bring
Pronunciation
  • IPA: /ˈbɹɪŋ/
Verb

bring (brings, present participle bringing; past brought, past participle brought)

  1. (transitive, ditransitive) To transport toward somebody/somewhere.
    Waiter, please bring me a single malt whiskey.
    • 1892, Walter Besant, chapter II, in The Ivory Gate: A Novel, New York, N.Y.: Harper & Brothers, […], OCLC 16832619 ↗:
      At twilight in the summer […] the mice come out. They […] eat the luncheon crumbs. Mr. Checkly, for instance, always brought his dinner in a paper parcel in his coat-tail pocket, and ate it when so disposed, sprinkling crumbs lavishly […] on the floor.
  2. (transitive, figuratively) To supply or contribute.
    The new company director brought a fresh perspective on sales and marketing.
    • 1910, Emerson Hough, chapter I, in The Purchase Price: Or The Cause of Compromise, Indianapolis, Ind.: The Bobbs-Merrill Company, OCLC 639762314 ↗, page 0029 ↗:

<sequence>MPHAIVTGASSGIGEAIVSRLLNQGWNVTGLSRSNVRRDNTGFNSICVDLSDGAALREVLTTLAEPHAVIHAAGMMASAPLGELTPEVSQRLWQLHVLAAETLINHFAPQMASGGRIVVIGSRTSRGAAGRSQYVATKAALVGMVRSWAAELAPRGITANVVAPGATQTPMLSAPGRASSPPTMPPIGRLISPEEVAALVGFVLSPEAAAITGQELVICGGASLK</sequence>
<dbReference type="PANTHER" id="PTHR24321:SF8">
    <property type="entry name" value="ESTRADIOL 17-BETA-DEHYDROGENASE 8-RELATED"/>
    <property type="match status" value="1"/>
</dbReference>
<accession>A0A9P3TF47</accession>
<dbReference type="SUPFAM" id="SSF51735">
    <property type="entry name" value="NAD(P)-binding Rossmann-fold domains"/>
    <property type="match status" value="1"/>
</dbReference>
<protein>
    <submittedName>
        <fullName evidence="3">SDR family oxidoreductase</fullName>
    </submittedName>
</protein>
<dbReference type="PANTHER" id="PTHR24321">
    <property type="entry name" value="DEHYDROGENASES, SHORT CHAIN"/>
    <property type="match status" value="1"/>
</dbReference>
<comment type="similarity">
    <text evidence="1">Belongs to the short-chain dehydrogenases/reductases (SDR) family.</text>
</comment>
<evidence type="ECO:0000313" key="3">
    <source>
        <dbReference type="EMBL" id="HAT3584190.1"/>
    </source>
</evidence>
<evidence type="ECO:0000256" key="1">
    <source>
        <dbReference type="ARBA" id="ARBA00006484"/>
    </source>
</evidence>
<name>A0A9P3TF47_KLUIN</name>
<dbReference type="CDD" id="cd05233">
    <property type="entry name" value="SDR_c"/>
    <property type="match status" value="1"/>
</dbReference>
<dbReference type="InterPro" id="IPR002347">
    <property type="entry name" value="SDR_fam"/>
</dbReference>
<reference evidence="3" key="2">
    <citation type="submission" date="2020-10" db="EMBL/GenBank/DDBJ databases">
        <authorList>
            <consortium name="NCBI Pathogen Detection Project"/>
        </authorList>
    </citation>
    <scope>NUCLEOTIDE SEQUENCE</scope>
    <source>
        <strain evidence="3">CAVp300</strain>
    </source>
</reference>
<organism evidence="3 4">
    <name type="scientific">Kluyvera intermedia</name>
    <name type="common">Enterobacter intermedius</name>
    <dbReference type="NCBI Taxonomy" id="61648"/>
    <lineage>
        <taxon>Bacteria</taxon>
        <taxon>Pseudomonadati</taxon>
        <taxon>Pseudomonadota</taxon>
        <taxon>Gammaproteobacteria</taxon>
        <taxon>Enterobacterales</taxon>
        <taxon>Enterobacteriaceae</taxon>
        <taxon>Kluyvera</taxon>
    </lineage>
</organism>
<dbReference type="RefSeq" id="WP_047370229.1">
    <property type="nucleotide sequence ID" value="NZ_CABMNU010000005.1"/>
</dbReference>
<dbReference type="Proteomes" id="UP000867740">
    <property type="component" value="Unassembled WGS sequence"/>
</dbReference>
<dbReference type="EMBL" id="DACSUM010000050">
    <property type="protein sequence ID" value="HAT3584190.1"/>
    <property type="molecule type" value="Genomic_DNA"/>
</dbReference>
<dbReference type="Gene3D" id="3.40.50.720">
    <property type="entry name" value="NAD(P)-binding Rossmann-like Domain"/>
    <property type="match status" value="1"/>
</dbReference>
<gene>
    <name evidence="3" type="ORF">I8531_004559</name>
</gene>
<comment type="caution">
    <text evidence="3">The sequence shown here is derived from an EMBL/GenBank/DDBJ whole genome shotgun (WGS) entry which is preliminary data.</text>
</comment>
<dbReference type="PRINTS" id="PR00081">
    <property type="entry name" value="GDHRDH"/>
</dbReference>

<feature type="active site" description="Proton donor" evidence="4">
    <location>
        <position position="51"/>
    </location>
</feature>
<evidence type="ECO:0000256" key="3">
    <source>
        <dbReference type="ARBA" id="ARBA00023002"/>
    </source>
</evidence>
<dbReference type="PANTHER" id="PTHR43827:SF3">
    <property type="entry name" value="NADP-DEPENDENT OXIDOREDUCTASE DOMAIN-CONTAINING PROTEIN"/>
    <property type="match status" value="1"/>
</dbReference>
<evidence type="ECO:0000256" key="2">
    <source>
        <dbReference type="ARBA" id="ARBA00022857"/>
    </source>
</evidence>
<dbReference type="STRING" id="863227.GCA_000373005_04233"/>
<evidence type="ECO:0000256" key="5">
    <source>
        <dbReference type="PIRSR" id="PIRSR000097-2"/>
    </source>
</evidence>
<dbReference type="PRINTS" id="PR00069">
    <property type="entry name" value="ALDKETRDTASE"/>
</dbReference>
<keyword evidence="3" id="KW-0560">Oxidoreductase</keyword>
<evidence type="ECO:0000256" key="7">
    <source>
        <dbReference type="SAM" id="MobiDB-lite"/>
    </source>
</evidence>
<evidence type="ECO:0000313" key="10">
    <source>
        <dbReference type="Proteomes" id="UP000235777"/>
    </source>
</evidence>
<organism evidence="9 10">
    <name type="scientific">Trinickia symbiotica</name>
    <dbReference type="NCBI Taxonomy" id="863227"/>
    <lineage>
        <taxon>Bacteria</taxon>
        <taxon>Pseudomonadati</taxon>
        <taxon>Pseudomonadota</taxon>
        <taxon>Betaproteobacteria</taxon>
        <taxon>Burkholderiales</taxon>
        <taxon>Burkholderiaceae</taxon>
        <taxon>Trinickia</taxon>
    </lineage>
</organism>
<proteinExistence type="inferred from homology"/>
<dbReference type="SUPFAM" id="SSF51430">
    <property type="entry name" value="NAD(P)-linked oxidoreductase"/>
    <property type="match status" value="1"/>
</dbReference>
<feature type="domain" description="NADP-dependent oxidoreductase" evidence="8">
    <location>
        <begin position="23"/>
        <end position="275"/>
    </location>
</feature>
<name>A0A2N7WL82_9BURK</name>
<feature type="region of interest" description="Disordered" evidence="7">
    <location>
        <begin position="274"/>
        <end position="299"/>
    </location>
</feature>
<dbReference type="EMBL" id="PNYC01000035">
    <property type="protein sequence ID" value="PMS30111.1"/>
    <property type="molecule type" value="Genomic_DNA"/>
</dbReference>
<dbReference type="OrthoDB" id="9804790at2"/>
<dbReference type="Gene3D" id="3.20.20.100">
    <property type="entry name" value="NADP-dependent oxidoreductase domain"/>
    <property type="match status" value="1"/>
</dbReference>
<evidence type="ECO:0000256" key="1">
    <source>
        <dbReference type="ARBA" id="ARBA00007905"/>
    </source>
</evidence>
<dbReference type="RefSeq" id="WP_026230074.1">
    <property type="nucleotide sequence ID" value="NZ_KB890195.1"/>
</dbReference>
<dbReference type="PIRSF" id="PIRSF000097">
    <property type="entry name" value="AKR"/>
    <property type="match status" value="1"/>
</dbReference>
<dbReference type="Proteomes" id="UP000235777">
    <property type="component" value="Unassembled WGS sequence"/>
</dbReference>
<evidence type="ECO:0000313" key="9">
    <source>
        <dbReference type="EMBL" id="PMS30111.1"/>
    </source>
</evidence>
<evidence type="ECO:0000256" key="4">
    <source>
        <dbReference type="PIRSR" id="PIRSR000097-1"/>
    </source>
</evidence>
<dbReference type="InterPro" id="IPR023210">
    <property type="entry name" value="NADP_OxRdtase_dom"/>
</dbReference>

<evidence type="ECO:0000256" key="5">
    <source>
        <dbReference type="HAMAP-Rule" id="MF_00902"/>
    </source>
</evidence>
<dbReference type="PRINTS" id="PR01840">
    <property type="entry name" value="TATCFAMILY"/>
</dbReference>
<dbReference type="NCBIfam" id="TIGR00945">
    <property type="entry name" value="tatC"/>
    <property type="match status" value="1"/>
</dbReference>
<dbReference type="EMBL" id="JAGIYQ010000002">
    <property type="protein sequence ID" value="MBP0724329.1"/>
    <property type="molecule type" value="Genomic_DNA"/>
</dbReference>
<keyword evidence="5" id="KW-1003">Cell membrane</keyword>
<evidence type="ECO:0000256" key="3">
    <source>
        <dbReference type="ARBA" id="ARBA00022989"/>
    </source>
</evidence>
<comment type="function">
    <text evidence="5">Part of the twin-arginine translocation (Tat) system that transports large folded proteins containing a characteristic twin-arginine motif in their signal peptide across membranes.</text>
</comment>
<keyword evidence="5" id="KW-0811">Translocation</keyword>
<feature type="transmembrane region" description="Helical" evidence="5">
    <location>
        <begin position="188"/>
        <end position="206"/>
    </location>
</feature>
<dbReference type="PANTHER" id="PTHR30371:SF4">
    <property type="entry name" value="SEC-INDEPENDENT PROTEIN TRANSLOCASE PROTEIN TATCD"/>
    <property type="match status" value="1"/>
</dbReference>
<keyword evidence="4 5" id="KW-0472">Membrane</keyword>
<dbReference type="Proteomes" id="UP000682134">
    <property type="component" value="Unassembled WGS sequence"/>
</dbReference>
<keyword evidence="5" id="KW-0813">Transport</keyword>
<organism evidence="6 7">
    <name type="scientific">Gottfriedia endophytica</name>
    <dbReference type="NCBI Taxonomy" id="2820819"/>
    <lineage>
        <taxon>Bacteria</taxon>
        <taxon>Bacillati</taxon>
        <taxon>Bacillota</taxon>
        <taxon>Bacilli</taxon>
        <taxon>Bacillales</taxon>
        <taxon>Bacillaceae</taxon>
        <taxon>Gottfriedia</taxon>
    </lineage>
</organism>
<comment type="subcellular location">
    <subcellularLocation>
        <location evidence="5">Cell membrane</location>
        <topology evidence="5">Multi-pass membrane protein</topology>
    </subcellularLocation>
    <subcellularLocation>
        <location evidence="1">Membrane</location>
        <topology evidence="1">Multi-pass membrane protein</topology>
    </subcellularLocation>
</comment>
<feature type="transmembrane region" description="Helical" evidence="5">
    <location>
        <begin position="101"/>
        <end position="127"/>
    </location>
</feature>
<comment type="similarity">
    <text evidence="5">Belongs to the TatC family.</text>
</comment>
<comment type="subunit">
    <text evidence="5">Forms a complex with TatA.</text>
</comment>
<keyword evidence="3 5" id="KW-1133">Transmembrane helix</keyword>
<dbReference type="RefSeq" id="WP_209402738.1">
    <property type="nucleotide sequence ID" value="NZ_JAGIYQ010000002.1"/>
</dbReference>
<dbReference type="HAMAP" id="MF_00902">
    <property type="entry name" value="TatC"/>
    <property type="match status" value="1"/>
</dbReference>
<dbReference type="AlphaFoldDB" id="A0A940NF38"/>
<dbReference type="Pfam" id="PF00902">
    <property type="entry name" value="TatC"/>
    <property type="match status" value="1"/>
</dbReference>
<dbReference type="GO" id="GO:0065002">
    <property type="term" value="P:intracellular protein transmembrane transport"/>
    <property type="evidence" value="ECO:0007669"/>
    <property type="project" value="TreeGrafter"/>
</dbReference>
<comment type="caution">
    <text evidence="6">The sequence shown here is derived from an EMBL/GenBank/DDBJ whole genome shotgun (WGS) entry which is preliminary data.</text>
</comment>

“ […] it is not fair of you to bring against mankind double weapons ! Dangerous enough you are as woman alone, without bringing to your aid those gifts of mind suited to problems which men have been accustomed to arrogate to themselves.”
  3. (transitive) To occasion or bring about.
    The controversial TV broadcast brought a storm of complaints.
  4. (transitive) To raise (a lawsuit, charges, etc.) against somebody.
  5. To persuade; to induce; to draw; to lead; to guide.
    • 1689 (indicated as 1690), [John Locke], chapter 2, in An Essay Concerning Humane Understanding. […], London: […] Thomas Basset, […], OCLC 153628242 ↗, book I, page 11 ↗:
      It seems so preposterous a thing […] that they do not easily bring themselves to it.
  6. To produce in exchange; to sell for; to fetch.
    What does coal bring per ton?
  7. (baseball) To pitch, often referring to a particularly hard thrown fastball.
    The closer Jones can really bring it.
Translations Interjection
  1. The sound of a telephone ringing.



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